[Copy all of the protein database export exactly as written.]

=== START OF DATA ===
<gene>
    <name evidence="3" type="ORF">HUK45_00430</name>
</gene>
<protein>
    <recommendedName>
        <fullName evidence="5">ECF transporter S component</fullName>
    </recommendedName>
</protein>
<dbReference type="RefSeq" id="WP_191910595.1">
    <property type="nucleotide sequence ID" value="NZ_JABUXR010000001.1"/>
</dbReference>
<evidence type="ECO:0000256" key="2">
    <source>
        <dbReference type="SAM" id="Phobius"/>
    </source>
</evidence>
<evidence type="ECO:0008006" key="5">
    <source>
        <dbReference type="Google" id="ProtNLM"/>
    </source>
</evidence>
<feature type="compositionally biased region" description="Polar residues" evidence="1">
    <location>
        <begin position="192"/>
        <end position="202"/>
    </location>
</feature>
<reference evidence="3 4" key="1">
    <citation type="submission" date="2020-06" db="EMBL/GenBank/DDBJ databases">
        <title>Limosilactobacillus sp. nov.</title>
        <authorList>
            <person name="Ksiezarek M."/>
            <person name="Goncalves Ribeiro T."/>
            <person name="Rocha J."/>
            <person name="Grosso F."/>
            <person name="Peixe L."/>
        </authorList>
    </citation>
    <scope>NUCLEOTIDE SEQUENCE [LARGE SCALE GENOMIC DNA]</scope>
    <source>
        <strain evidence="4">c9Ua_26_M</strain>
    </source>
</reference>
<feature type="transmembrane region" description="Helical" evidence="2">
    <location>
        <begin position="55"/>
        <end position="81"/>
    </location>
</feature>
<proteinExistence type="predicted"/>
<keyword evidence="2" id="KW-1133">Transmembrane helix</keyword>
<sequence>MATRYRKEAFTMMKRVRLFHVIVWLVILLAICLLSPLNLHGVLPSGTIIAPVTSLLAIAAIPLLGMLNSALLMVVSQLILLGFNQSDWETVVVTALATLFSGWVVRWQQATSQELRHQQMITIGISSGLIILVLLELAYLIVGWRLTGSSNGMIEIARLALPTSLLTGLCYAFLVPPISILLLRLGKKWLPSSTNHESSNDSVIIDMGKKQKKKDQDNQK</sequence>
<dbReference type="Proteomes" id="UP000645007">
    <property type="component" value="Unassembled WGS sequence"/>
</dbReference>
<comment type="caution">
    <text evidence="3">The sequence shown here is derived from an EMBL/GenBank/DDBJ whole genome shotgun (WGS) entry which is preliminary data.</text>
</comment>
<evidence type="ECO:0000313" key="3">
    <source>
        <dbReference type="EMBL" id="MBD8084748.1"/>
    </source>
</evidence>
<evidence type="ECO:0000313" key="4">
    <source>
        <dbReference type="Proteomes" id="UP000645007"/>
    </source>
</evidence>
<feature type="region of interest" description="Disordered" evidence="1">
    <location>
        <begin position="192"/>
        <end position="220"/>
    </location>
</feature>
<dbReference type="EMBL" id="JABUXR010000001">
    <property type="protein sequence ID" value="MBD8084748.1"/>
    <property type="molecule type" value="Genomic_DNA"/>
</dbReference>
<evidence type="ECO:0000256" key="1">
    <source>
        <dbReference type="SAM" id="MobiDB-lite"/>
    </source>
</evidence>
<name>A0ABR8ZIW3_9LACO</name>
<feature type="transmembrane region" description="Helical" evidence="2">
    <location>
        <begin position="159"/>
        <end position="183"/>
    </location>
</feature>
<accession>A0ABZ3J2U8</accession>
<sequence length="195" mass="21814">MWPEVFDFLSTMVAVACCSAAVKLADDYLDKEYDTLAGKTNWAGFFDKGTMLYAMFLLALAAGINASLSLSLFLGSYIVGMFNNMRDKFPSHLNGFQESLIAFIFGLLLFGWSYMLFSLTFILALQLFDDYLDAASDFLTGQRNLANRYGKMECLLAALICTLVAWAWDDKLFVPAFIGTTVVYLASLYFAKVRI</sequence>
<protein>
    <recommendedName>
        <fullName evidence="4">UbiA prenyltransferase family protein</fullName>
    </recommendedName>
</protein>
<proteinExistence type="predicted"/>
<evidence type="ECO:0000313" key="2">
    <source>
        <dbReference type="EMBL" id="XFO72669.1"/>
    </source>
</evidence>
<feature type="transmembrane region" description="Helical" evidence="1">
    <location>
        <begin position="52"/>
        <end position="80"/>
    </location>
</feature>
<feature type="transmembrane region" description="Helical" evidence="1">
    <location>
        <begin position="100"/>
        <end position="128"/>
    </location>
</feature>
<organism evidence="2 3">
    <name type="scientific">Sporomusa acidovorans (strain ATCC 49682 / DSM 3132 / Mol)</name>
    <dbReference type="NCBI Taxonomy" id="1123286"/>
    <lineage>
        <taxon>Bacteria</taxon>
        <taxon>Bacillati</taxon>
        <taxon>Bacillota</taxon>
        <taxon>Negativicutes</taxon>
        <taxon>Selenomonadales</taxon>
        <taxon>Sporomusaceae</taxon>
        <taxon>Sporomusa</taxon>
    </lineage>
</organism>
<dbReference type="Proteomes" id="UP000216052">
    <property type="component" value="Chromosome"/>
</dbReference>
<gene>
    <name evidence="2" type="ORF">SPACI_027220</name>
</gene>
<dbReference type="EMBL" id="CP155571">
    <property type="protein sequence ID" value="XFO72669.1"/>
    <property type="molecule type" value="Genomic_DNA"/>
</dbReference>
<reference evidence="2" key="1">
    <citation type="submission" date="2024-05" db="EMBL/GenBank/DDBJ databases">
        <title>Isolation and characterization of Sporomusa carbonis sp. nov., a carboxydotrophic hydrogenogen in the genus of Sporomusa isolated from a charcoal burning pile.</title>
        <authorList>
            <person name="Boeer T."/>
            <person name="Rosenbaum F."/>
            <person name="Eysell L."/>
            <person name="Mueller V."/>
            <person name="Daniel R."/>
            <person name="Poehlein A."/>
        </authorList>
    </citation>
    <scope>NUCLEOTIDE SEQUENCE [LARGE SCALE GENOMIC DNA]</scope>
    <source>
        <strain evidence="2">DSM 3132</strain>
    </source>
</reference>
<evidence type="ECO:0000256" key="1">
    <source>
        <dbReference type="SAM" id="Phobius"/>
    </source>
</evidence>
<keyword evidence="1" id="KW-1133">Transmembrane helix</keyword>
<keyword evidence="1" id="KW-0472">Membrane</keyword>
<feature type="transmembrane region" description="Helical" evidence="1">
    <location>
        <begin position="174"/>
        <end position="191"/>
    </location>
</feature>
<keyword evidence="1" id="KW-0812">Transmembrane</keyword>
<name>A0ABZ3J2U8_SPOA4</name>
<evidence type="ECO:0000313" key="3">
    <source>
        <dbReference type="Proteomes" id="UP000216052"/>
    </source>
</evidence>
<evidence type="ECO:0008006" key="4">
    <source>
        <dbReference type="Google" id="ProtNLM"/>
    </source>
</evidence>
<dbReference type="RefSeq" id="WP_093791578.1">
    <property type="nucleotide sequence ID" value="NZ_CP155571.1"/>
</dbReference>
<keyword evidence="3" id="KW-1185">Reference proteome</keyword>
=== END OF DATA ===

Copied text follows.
<gene>
    <name evidence="3" type="ORF">HUK45_00430</name>
</gene>
<protein>
    <recommendedName>
        <fullName evidence="5">ECF transporter S component</fullName>
    </recommendedName>
</protein>
<dbReference type="RefSeq" id="WP_191910595.1">
    <property type="nucleotide sequence ID" value="NZ_JABUXR010000001.1"/>
</dbReference>
<evidence type="ECO:0000256" key="2">
    <source>
        <dbReference type="SAM" id="Phobius"/>
    </source>
</evidence>
<evidence type="ECO:0008006" key="5">
    <source>
        <dbReference type="Google" id="ProtNLM"/>
    </source>
</evidence>
<feature type="compositionally biased region" description="Polar residues" evidence="1">
    <location>
        <begin position="192"/>
        <end position="202"/>
    </location>
</feature>
<reference evidence="3 4" key="1">
    <citation type="submission" date="2020-06" db="EMBL/GenBank/DDBJ databases">
        <title>Limosilactobacillus sp. nov.</title>
        <authorList>
            <person name="Ksiezarek M."/>
            <person name="Goncalves Ribeiro T."/>
            <person name="Rocha J."/>
            <person name="Grosso F."/>
            <person name="Peixe L."/>
        </authorList>
    </citation>
    <scope>NUCLEOTIDE SEQUENCE [LARGE SCALE GENOMIC DNA]</scope>
    <source>
        <strain evidence="4">c9Ua_26_M</strain>
    </source>
</reference>
<feature type="transmembrane region" description="Helical" evidence="2">
    <location>
        <begin position="55"/>
        <end position="81"/>
    </location>
</feature>
<proteinExistence type="predicted"/>
<keyword evidence="2" id="KW-1133">Transmembrane helix</keyword>
<sequence>MATRYRKEAFTMMKRVRLFHVIVWLVILLAICLLSPLNLHGVLPSGTIIAPVTSLLAIAAIPLLGMLNSALLMVVSQLILLGFNQSDWETVVVTALATLFSGWVVRWQQATSQELRHQQMITIGISSGLIILVLLELAYLIVGWRLTGSSNGMIEIARLALPTSLLTGLCYAFLVPPISILLLRLGKKWLPSSTNHESSNDSVIIDMGKKQKKKDQDNQK</sequence>
<dbReference type="Proteomes" id="UP000645007">
    <property type="component" value="Unassembled WGS sequence"/>
</dbReference>
<comment type="caution">
    <text evidence="3">The sequence shown here is derived from an EMBL/GenBank/DDBJ whole genome shotgun (WGS) entry which is preliminary data.</text>
</comment>
<evidence type="ECO:0000313" key="3">
    <source>
        <dbReference type="EMBL" id="MBD8084748.1"/>
    </source>
</evidence>
<evidence type="ECO:0000313" key="4">
    <source>
        <dbReference type="Proteomes" id="UP000645007"/>
    </source>
</evidence>
<feature type="region of interest" description="Disordered" evidence="1">
    <location>
        <begin position="192"/>
        <end position="220"/>
    </location>
</feature>
<dbReference type="EMBL" id="JABUXR010000001">
    <property type="protein sequence ID" value="MBD8084748.1"/>
    <property type="molecule type" value="Genomic_DNA"/>
</dbReference>
<evidence type="ECO:0000256" key="1">
    <source>
        <dbReference type="SAM" id="MobiDB-lite"/>
    </source>
</evidence>
<name>A0ABR8ZIW3_9LACO</name>
<feature type="transmembrane region" description="Helical" evidence="2">
    <location>
        <begin position="159"/>
        <end position="183"/>
    </location>
</feature>
<accession>A0ABZ3J2U8</accession>
<sequence length="195" mass="21814">MWPEVFDFLSTMVAVACCSAAVKLADDYLDKEYDTLAGKTNWAGFFDKGTMLYAMFLLALAAGINASLSLSLFLGSYIVGMFNNMRDKFPSHLNGFQESLIAFIFGLLLFGWSYMLFSLTFILALQLFDDYLDAASDFLTGQRNLANRYGKMECLLAALICTLVAWAWDDKLFVPAFIGTTVVYLASLYFAKVRI</sequence>
<protein>
    <recommendedName>
        <fullName evidence="4">UbiA prenyltransferase family protein</fullName>
    </recommendedName>
</protein>
<proteinExistence type="predicted"/>
<evidence type="ECO:0000313" key="2">
    <source>
        <dbReference type="EMBL" id="XFO72669.1"/>
    </source>
</evidence>
<feature type="transmembrane region" description="Helical" evidence="1">
    <location>
        <begin position="52"/>
        <end position="80"/>
    </location>
</feature>
<feature type="transmembrane region" description="Helical" evidence="1">
    <location>
        <begin position="100"/>
        <end position="128"/>
    </location>
</feature>
<organism evidence="2 3">
    <name type="scientific">Sporomusa acidovorans (strain ATCC 49682 / DSM 3132 / Mol)</name>
    <dbReference type="NCBI Taxonomy" id="1123286"/>
    <lineage>
        <taxon>Bacteria</taxon>
        <taxon>Bacillati</taxon>
        <taxon>Bacillota</taxon>
        <taxon>Negativicutes</taxon>
        <taxon>Selenomonadales</taxon>
        <taxon>Sporomusaceae</taxon>
        <taxon>Sporomusa</taxon>
    </lineage>
</organism>
<dbReference type="Proteomes" id="UP000216052">
    <property type="component" value="Chromosome"/>
</dbReference>
<gene>
    <name evidence="2" type="ORF">SPACI_027220</name>
</gene>
<dbReference type="EMBL" id="CP155571">
    <property type="protein sequence ID" value="XFO72669.1"/>
    <property type="molecule type" value="Genomic_DNA"/>
</dbReference>
<reference evidence="2" key="1">
    <citation type="submission" date="2024-05" db="EMBL/GenBank/DDBJ databases">
        <title>Isolation and characterization of Sporomusa carbonis sp. nov., a carboxydotrophic hydrogenogen in the genus of Sporomusa isolated from a charcoal burning pile.</title>
        <authorList>
            <person name="Boeer T."/>
            <person name="Rosenbaum F."/>
            <person name="Eysell L."/>
            <person name="Mueller V."/>
            <person name="Daniel R."/>
            <person name="Poehlein A."/>
        </authorList>
    </citation>
    <scope>NUCLEOTIDE SEQUENCE [LARGE SCALE GENOMIC DNA]</scope>
    <source>
        <strain evidence="2">DSM 3132</strain>
    </source>
</reference>
<evidence type="ECO:0000256" key="1">
    <source>
        <dbReference type="SAM" id="Phobius"/>
    </source>
</evidence>
<keyword evidence="1" id="KW-1133">Transmembrane helix</keyword>
<keyword evidence="1" id="KW-0472">Membrane</keyword>
<feature type="transmembrane region" description="Helical" evidence="1">
    <location>
        <begin position="174"/>
        <end position="191"/>
    </location>
</feature>
<keyword evidence="1" id="KW-0812">Transmembrane</keyword>
<name>A0ABZ3J2U8_SPOA4</name>
<evidence type="ECO:0000313" key="3">
    <source>
        <dbReference type="Proteomes" id="UP000216052"/>
    </source>
</evidence>
<evidence type="ECO:0008006" key="4">
    <source>
        <dbReference type="Google" id="ProtNLM"/>
    </source>
</evidence>
<dbReference type="RefSeq" id="WP_093791578.1">
    <property type="nucleotide sequence ID" value="NZ_CP155571.1"/>
</dbReference>
<keyword evidence="3" id="KW-1185">Reference proteome</keyword>